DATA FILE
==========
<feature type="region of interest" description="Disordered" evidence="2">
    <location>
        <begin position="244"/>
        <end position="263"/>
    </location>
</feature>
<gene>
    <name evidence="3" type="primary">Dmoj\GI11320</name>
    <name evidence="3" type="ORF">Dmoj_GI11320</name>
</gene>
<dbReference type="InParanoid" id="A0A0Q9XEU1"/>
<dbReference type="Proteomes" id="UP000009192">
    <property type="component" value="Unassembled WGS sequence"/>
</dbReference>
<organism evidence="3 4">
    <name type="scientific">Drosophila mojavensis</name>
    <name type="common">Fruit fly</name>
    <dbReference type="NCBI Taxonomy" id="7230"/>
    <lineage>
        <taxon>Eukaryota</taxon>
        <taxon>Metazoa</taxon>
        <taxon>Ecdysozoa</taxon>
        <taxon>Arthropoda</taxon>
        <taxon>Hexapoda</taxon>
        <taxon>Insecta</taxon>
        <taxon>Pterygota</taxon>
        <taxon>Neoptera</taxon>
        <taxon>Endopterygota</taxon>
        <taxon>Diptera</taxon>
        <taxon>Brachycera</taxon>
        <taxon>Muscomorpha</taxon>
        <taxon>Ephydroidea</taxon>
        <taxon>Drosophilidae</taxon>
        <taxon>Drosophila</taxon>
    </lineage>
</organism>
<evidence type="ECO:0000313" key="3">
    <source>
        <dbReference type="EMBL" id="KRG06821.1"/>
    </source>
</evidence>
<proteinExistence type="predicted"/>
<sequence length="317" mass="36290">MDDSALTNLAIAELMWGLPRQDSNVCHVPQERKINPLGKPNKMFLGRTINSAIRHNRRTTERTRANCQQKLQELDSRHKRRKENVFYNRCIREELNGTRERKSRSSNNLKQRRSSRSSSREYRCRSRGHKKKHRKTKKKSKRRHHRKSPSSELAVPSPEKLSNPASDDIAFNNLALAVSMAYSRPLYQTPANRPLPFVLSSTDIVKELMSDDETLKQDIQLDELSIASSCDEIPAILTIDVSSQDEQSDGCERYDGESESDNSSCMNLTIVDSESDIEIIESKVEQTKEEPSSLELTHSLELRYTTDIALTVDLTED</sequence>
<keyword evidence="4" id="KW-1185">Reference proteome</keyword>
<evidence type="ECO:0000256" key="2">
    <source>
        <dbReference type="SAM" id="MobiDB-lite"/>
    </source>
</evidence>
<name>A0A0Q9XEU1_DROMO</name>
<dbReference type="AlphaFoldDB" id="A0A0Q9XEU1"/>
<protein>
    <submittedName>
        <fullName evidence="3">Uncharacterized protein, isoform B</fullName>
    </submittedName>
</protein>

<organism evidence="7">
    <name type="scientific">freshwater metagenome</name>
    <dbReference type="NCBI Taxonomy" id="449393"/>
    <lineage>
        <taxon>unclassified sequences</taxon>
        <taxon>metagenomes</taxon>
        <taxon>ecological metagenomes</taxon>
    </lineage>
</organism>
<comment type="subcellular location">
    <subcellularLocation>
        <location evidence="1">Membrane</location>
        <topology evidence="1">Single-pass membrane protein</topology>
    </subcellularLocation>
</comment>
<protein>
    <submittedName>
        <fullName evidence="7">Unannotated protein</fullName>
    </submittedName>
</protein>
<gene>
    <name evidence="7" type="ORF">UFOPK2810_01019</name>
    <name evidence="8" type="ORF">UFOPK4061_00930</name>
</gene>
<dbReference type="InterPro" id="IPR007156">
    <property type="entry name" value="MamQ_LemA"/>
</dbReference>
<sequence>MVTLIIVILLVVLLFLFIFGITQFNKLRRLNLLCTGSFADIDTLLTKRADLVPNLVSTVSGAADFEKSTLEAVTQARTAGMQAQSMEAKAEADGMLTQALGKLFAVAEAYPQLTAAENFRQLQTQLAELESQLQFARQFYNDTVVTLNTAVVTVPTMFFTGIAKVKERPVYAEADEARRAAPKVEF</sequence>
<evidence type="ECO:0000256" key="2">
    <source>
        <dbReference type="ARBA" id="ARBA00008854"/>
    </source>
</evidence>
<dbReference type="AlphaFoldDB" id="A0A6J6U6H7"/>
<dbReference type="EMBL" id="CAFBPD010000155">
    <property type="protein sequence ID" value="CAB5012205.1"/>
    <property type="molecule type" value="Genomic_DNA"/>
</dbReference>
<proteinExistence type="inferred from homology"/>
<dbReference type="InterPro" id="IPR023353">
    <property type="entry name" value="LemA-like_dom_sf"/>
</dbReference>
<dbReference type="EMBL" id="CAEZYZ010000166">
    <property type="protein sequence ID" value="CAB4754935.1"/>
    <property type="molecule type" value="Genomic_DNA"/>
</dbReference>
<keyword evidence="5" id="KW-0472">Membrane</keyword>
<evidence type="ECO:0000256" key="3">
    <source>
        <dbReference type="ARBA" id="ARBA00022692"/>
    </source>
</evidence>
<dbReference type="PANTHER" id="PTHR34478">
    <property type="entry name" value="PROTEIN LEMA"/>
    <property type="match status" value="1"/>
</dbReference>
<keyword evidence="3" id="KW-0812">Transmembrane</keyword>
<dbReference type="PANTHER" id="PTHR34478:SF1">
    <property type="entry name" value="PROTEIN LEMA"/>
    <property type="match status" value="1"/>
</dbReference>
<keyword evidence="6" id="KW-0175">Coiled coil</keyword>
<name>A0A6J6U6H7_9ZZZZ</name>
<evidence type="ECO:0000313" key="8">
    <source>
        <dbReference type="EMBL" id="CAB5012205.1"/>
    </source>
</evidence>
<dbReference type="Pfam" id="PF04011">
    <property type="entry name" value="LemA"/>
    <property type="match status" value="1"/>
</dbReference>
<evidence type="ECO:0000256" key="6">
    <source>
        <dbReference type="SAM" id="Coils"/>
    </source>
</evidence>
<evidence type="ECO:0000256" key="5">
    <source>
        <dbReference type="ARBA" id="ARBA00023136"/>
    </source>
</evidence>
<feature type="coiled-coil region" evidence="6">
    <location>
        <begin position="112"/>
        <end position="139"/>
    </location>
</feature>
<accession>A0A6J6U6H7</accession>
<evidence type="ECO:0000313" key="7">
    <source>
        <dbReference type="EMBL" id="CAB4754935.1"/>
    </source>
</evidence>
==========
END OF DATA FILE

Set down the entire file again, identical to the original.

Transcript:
<feature type="region of interest" description="Disordered" evidence="2">
    <location>
        <begin position="244"/>
        <end position="263"/>
    </location>
</feature>
<gene>
    <name evidence="3" type="primary">Dmoj\GI11320</name>
    <name evidence="3" type="ORF">Dmoj_GI11320</name>
</gene>
<dbReference type="InParanoid" id="A0A0Q9XEU1"/>
<dbReference type="Proteomes" id="UP000009192">
    <property type="component" value="Unassembled WGS sequence"/>
</dbReference>
<organism evidence="3 4">
    <name type="scientific">Drosophila mojavensis</name>
    <name type="common">Fruit fly</name>
    <dbReference type="NCBI Taxonomy" id="7230"/>
    <lineage>
        <taxon>Eukaryota</taxon>
        <taxon>Metazoa</taxon>
        <taxon>Ecdysozoa</taxon>
        <taxon>Arthropoda</taxon>
        <taxon>Hexapoda</taxon>
        <taxon>Insecta</taxon>
        <taxon>Pterygota</taxon>
        <taxon>Neoptera</taxon>
        <taxon>Endopterygota</taxon>
        <taxon>Diptera</taxon>
        <taxon>Brachycera</taxon>
        <taxon>Muscomorpha</taxon>
        <taxon>Ephydroidea</taxon>
        <taxon>Drosophilidae</taxon>
        <taxon>Drosophila</taxon>
    </lineage>
</organism>
<evidence type="ECO:0000313" key="3">
    <source>
        <dbReference type="EMBL" id="KRG06821.1"/>
    </source>
</evidence>
<proteinExistence type="predicted"/>
<sequence length="317" mass="36290">MDDSALTNLAIAELMWGLPRQDSNVCHVPQERKINPLGKPNKMFLGRTINSAIRHNRRTTERTRANCQQKLQELDSRHKRRKENVFYNRCIREELNGTRERKSRSSNNLKQRRSSRSSSREYRCRSRGHKKKHRKTKKKSKRRHHRKSPSSELAVPSPEKLSNPASDDIAFNNLALAVSMAYSRPLYQTPANRPLPFVLSSTDIVKELMSDDETLKQDIQLDELSIASSCDEIPAILTIDVSSQDEQSDGCERYDGESESDNSSCMNLTIVDSESDIEIIESKVEQTKEEPSSLELTHSLELRYTTDIALTVDLTED</sequence>
<keyword evidence="4" id="KW-1185">Reference proteome</keyword>
<evidence type="ECO:0000256" key="2">
    <source>
        <dbReference type="SAM" id="MobiDB-lite"/>
    </source>
</evidence>
<name>A0A0Q9XEU1_DROMO</name>
<dbReference type="AlphaFoldDB" id="A0A0Q9XEU1"/>
<protein>
    <submittedName>
        <fullName evidence="3">Uncharacterized protein, isoform B</fullName>
    </submittedName>
</protein>

<organism evidence="7">
    <name type="scientific">freshwater metagenome</name>
    <dbReference type="NCBI Taxonomy" id="449393"/>
    <lineage>
        <taxon>unclassified sequences</taxon>
        <taxon>metagenomes</taxon>
        <taxon>ecological metagenomes</taxon>
    </lineage>
</organism>
<comment type="subcellular location">
    <subcellularLocation>
        <location evidence="1">Membrane</location>
        <topology evidence="1">Single-pass membrane protein</topology>
    </subcellularLocation>
</comment>
<protein>
    <submittedName>
        <fullName evidence="7">Unannotated protein</fullName>
    </submittedName>
</protein>
<gene>
    <name evidence="7" type="ORF">UFOPK2810_01019</name>
    <name evidence="8" type="ORF">UFOPK4061_00930</name>
</gene>
<dbReference type="InterPro" id="IPR007156">
    <property type="entry name" value="MamQ_LemA"/>
</dbReference>
<sequence>MVTLIIVILLVVLLFLFIFGITQFNKLRRLNLLCTGSFADIDTLLTKRADLVPNLVSTVSGAADFEKSTLEAVTQARTAGMQAQSMEAKAEADGMLTQALGKLFAVAEAYPQLTAAENFRQLQTQLAELESQLQFARQFYNDTVVTLNTAVVTVPTMFFTGIAKVKERPVYAEADEARRAAPKVEF</sequence>
<evidence type="ECO:0000256" key="2">
    <source>
        <dbReference type="ARBA" id="ARBA00008854"/>
    </source>
</evidence>
<dbReference type="AlphaFoldDB" id="A0A6J6U6H7"/>
<dbReference type="EMBL" id="CAFBPD010000155">
    <property type="protein sequence ID" value="CAB5012205.1"/>
    <property type="molecule type" value="Genomic_DNA"/>
</dbReference>
<proteinExistence type="inferred from homology"/>
<dbReference type="InterPro" id="IPR023353">
    <property type="entry name" value="LemA-like_dom_sf"/>
</dbReference>
<dbReference type="EMBL" id="CAEZYZ010000166">
    <property type="protein sequence ID" value="CAB4754935.1"/>
    <property type="molecule type" value="Genomic_DNA"/>
</dbReference>
<keyword evidence="5" id="KW-0472">Membrane</keyword>
<evidence type="ECO:0000256" key="3">
    <source>
        <dbReference type="ARBA" id="ARBA00022692"/>
    </source>
</evidence>
<dbReference type="PANTHER" id="PTHR34478">
    <property type="entry name" value="PROTEIN LEMA"/>
    <property type="match status" value="1"/>
</dbReference>
<keyword evidence="3" id="KW-0812">Transmembrane</keyword>
<dbReference type="PANTHER" id="PTHR34478:SF1">
    <property type="entry name" value="PROTEIN LEMA"/>
    <property type="match status" value="1"/>
</dbReference>
<keyword evidence="6" id="KW-0175">Coiled coil</keyword>
<name>A0A6J6U6H7_9ZZZZ</name>
<evidence type="ECO:0000313" key="8">
    <source>
        <dbReference type="EMBL" id="CAB5012205.1"/>
    </source>
</evidence>
<dbReference type="Pfam" id="PF04011">
    <property type="entry name" value="LemA"/>
    <property type="match status" value="1"/>
</dbReference>
<evidence type="ECO:0000256" key="6">
    <source>
        <dbReference type="SAM" id="Coils"/>
    </source>
</evidence>
<evidence type="ECO:0000256" key="5">
    <source>
        <dbReference type="ARBA" id="ARBA00023136"/>
    </source>
</evidence>
<feature type="coiled-coil region" evidence="6">
    <location>
        <begin position="112"/>
        <end position="139"/>
    </location>
</feature>
<accession>A0A6J6U6H7</accession>
<evidence type="ECO:0000313" key="7">
    <source>
        <dbReference type="EMBL" id="CAB4754935.1"/>
    </source>
</evidence>